The schools are generally over crowded with few good teachers. When there's a great public school there is not enough space for every child in the neighborhood. Children are stuck in low achieving schools because of how the school districts are divided. A lot of children end up in poor public schools because their parents do not possess the income that it takes to send them to a private school. Since 1971 education cost has increased from $4,300 to more than $9,000 per student.
Students who drop out often have many factors that influence their decision. Research shows that key factors for students who are at highest risk of dropping out are: poor grades in core classes, low or poor attendance, failure to be promoted to the next grade, disengagement in the classroom, and behavioral problems (Kennelly, 2007). Student boredom, lack of challenging material, and disengagement due to lack of academic rigor have also been identified as indicators of academic failure. In recent years; the legislation of No Child Left Behind Act has contributed to a situation in which educators are caught between a rock and a hard place. Knowing that students are a greater risk of dropping out when they perform poorly in school, yet increased rigor in the classroom as a strategy to decrease the dropout rate, as identified in the No Child Left Behind Act has created a “Catch-22” situation for educators (Bridgeland J. D., 2009).
The student to teacher ratio for primary schools in Bolivia is 22 to one among the 14, 504 primary schools, however about one in seven children do not complete it. In 2004, according to The Statesman’s Yearbook the Politics, Cultures and Economies of the World, (Turner, pg. 216) the rate of attendance for primary education was 79.5% in 2004. Children in rural places have it much harder than those in urban areas. Many schools don’t have bilingual education, which causes many students to drop out.
Howard (2001) noted that young people from poorer homes have lower intakes of energy, vitamins, and minerals. Poor nutrition will affect health, children’s energy levels will be low, resulting in poor concentration in class, they will also have a weaker immune system meaning more days off of school. Wilkinson (1996) ‘the lower the social class, the higher the rate of hyperactivity, anxiety, and conduct disorders’ which obviously have a negative impact on education. There is also the
Through this correlation, one can see how such factors can keep children in impoverished homes throughout their lives. Education is a social problem in the mix of poverty. In many low-income cities, a good education is very rare for many leaders of the household. This lack of education usually results in generational poverty. In other words, children end up following in their parent’s footsteps by dropping out of school at a young age.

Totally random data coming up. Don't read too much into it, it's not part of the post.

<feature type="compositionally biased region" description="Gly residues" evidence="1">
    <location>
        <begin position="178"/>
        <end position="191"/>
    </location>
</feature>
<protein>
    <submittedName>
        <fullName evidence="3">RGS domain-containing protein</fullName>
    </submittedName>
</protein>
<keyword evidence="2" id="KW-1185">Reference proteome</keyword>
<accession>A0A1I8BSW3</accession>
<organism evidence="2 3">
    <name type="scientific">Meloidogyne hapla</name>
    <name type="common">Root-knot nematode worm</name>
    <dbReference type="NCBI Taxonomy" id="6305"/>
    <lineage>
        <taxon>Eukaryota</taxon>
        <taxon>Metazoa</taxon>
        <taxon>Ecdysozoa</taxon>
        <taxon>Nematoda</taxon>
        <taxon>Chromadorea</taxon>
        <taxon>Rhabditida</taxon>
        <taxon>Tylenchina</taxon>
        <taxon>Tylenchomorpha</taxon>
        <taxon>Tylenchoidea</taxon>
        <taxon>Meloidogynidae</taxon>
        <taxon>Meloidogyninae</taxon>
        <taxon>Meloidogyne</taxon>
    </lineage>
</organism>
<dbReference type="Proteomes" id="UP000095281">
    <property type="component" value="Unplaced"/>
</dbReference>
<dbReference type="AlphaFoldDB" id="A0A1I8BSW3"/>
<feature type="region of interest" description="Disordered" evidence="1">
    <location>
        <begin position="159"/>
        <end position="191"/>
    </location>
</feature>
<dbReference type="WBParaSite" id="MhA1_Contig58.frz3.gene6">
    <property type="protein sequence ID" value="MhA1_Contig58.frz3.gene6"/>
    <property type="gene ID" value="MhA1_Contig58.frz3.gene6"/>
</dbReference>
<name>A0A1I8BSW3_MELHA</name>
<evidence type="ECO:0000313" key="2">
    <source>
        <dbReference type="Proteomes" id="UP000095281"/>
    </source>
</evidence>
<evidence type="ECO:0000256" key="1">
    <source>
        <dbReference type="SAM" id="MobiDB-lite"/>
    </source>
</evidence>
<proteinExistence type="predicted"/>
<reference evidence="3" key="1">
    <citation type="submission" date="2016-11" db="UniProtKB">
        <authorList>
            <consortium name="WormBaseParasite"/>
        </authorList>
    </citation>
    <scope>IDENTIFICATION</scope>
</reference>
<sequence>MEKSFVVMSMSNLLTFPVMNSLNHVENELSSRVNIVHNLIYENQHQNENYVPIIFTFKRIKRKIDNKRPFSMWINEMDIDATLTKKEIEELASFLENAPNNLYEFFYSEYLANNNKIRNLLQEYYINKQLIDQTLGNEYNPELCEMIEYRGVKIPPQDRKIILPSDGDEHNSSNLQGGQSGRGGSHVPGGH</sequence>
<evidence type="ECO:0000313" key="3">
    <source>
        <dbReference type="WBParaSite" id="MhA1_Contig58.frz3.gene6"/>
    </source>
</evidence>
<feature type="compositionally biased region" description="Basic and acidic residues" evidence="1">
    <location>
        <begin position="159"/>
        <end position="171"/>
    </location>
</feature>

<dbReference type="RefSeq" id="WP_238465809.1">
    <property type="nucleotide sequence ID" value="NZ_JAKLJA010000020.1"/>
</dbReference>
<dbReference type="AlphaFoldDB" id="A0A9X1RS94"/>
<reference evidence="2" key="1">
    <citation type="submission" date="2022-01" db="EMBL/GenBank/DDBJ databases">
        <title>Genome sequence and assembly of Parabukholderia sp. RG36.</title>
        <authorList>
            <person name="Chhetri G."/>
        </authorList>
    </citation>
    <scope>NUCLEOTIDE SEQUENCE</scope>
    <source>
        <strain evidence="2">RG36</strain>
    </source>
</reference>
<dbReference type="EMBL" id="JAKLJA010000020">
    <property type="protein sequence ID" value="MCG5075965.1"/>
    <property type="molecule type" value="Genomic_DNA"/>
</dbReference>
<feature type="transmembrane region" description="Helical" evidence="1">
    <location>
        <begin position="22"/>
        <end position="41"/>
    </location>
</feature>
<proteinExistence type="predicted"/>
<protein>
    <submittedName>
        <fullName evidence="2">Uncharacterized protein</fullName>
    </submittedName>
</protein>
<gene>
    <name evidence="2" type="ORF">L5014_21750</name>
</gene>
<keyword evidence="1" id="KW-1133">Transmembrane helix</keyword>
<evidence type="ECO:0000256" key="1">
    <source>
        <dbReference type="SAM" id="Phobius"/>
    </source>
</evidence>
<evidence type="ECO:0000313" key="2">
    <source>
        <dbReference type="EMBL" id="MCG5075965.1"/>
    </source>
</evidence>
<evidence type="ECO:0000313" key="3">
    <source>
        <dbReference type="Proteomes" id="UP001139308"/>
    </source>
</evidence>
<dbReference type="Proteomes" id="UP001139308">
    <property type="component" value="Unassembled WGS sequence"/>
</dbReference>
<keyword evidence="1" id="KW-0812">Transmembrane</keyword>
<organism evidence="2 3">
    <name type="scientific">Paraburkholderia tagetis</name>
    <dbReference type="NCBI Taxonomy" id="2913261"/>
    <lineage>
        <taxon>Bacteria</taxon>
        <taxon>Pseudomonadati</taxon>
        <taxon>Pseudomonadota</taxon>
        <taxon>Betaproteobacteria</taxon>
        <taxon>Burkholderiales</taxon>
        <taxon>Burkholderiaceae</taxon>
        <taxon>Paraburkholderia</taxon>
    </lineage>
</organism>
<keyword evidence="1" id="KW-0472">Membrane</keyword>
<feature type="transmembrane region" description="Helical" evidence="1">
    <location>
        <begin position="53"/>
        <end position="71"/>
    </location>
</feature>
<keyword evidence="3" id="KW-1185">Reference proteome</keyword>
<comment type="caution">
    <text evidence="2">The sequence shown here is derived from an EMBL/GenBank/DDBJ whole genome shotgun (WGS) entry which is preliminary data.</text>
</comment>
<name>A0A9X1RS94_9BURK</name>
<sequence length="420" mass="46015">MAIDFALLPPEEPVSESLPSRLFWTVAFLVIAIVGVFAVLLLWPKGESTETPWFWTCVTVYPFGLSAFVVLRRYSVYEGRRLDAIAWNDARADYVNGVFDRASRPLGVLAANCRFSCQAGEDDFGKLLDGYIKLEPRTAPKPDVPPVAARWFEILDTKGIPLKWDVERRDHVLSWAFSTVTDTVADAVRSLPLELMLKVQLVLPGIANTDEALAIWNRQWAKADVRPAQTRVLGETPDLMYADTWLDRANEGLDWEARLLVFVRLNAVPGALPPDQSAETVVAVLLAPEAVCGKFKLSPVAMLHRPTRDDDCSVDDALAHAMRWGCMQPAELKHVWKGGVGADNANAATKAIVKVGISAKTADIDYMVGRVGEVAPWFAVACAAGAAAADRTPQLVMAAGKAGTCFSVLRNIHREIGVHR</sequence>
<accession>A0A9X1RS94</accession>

It causes depression, which leads the person to just give up on school as a whole. Another reason why students decide to drop out of school is because of academic failure. Some students are not good in all subjects like others. The main subjects that students lack in are mathematics and english. Failing a course is a major set back for some people.
• In an average classroom of 20 children, there are most likely at least three children who are either victims or bullies. • One-half of motor vehicle accidents involving adolescents are associated with alcohol and other drugs. Methodology: This is a Quantitative study providing seemingly countless statistics, percents, and relationships between children and the “critical issues” they face today. Findings: Although poverty rates have gone down in the last 15 years, with the recent economic downturn, it is anticipated that we will again experience significant increases in children living poverty. The Centers for Disease Control and Prevention reported that children, adolescents, and young adults are disproportionately affected by violent injury and death.
Why? Because low income family’s have a hard enough time supporting themselves, therefore parents are much less likely to donate to the school, volunteer for school meetings, or fund raisers, and also attracts lower performing teachers. There have been many tests and revisions in schools with firing teachers, to having new teaching models to try and improve the educational achievement of poor students, but to no
The main problems that affect educational achievement within working class students fall into two categories - material and cultural. Material deprivation is the psychical lack of resources essential for a normal life, resulting in poor quality housing, poor diet etc. Cultural deprivation is the values and attitudes that have been passed down from their parents. Studies have shown that material deprivation directly affects a child’s educational achievement. For example, if a student has poor housing then it will affect their schoolwork as they could have no quiet places to do homework, or possible disturbed sleep from sharing bedrooms which would in turn affect concentration.
There are many different governmental educational policies that have been enforced over the years that have affected social class differences in educational achievement. The ongoing trend is that people from lower class backgrounds tend to underachieve compared to those from middle/higher class backgrounds. An example is the increase in higher education fees up to £9,000 a year. This increase in fees excludes people from working class backgrounds to attend university as they can’t afford to. This means working class students are disadvantaged when looking for jobs as higher paid jobs usually require qualifications at degree level, which means they are forced to look for lowly paid, usually primary or secondary sector jobs.